By Ikenna Emewu
As the Communist Party of China (CPC) settles in to its 19th National Congress on October 18, the world is keen to know what becomes of President Xi Jinping, one of world’s most powerful leaders, commanding the second largest global economy.
He faces re-election for his final five-year tenure that is not compulsory, cast in iron, but very likely positive.
The Communist Party of China (CPC) remains the only dominant party of the world’s most populous country and second largest global economy.
It might also go for the political party in the world with the longest unbroken rule of 68 years since the Peoples Revolution of 1949.
The 96 years old party founded in Shanghai City in 1921 has trudged on seemingly unchallenged since it overpowered the Nationalist Party, Kuomingtan (KMT) after a long bloody tussle.
Today, with the benefit of a hugely populous nation, solo dominance and unaltered years of influence, the party is also the world’s most populous, with 88 million members, 7 million more than the entire citizenry of Germany.
This week in Beijing, China will test its leadership stability and tradition through the tending of the CPC still, as the party elects its leaders which translate to the leaders of the country.
At the 19th National Congress of the CPC, the president with maximum two tenures of five years apiece would be re-elected if all go well. The president also doubles as the General Secretary (GS)/Leader of the CPC. But whereas the tenure of the president has limits, that of the General Secretary doesn’t. What that means in principle is that whereas the president would cease to be the president after 10 years, he might continue as GS while another serves as president, although this hasn’t been common.
In 2012, the 18th Congress elected then Premier Xi Jinping to GS and president with effect from 2013. That tenure ends next year and should he be returned at the elections this week, then he takes up his second and final tenure for another five years.
Those to be elected
They include the Standing Committee of the Politburo. It is a team of seven members who are the highest policy making leaders of China and the party. And they include the President/GS and the premier.
Since 2002, there has been a rule that persons who would have attained 68 years at the time of election or when the tenure would commence are no longer eligible for re-election into the Politburo. By that definition, the present Politburo is going to retain only two members – President Xi who is 64 an Premier Li Keqiang, his deputy. So the Congress would elect five new members of the Politburo.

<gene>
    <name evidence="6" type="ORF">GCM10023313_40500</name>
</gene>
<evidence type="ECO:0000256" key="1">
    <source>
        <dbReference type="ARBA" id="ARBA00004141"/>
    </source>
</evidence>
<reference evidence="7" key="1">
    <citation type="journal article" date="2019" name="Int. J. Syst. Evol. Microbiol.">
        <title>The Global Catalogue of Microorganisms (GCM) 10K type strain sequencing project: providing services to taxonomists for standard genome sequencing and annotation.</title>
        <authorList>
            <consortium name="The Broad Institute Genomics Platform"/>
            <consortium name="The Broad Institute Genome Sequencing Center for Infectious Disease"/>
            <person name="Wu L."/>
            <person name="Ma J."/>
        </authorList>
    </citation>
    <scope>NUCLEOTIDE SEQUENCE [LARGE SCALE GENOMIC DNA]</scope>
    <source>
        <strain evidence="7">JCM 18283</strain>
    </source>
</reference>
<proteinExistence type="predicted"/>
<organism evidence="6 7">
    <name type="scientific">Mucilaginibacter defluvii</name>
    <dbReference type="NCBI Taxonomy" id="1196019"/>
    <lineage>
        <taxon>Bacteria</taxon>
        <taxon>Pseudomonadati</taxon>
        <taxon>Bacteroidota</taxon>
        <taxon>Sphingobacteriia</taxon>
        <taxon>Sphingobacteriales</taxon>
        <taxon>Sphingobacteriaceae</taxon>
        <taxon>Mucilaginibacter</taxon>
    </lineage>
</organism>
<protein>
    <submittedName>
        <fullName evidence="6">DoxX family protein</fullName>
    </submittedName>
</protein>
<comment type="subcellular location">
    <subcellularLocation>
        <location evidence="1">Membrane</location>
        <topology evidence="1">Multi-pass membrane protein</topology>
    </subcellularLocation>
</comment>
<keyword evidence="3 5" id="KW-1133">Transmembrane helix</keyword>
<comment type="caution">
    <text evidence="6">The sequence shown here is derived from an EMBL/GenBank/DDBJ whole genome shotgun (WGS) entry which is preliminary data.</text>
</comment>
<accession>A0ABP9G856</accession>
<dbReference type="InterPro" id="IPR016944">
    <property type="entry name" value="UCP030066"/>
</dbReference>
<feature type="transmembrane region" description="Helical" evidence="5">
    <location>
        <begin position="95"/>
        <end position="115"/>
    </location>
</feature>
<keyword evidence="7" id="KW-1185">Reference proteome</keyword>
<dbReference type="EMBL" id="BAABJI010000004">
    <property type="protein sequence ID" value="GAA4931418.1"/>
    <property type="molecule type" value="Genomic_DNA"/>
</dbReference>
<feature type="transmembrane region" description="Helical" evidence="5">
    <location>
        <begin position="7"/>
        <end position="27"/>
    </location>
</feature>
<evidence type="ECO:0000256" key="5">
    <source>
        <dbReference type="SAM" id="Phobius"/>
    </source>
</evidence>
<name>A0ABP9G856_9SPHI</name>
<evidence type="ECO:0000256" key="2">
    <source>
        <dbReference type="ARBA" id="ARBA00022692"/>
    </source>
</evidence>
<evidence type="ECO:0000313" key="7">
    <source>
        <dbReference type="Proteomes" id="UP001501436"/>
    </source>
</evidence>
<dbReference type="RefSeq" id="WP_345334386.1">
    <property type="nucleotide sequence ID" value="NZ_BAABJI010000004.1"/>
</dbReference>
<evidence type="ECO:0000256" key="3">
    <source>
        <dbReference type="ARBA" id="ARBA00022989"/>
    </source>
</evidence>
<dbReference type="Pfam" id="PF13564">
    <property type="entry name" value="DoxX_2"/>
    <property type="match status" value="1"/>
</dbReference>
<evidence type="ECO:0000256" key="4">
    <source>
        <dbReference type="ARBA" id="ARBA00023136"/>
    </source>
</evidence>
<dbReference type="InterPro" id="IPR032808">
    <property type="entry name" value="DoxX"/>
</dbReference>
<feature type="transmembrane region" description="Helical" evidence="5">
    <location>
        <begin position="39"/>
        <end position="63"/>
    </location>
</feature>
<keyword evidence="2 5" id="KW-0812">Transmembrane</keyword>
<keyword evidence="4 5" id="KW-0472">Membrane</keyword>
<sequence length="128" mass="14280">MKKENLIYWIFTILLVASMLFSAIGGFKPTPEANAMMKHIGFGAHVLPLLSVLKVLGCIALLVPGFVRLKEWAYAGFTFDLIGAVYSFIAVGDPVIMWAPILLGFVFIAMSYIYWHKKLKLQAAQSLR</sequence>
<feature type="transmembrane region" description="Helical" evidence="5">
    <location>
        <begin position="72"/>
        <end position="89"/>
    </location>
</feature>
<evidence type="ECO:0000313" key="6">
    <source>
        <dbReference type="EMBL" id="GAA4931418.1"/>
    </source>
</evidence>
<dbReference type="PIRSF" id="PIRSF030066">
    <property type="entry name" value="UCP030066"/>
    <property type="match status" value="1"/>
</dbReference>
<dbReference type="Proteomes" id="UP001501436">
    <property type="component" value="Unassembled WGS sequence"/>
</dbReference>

Also to be elected are over 200 members of the Central Committee of the CPC.
The structure favours that the Central Committee is elected first which would in turn elect the president, GS and leader of the party, the Politburo, the Politburo Standing Committee and lastly, the Central Military Commission.
In China, while the CPC dominates eight other parties in the leadership of the country, the individual office holder doesn’t, and that implies that there is no rule the GS or President must be returned for a second tenure. That also means that it is not compulsory that President Xi must be re-elected on October 18. His re-election by party rules is subject to the disposition and discretion of the elective body. This underscores the truism that while China is a polity dominated by one party, it doesn’t operate a dictatorship where one person remains in power in perpetuity or dictates the terms of his office by himself.
President Xi’s chances
President Xi, constitutionally is fit for re-election during this Congress since he is just on his first tenure. And although he does not enjoy a mandatory return, however, the chances favour his return for certain foreseeable reasons including his intention not to drop from the race. Already, the CPC Committee of the Guizhou Province, South West China, by their rules has nominated him a delegate at the coming congress
As a candidate and sitting president assessed on merit, Xi has got enormous political goodwill and reasons to re-contest and very likely win, even if it were the type of democracy where the contest was open to multi party contestants.
Since he came to power, although the economic potentials of China had accumulated over time, under Xi, it surged in so many ways than one.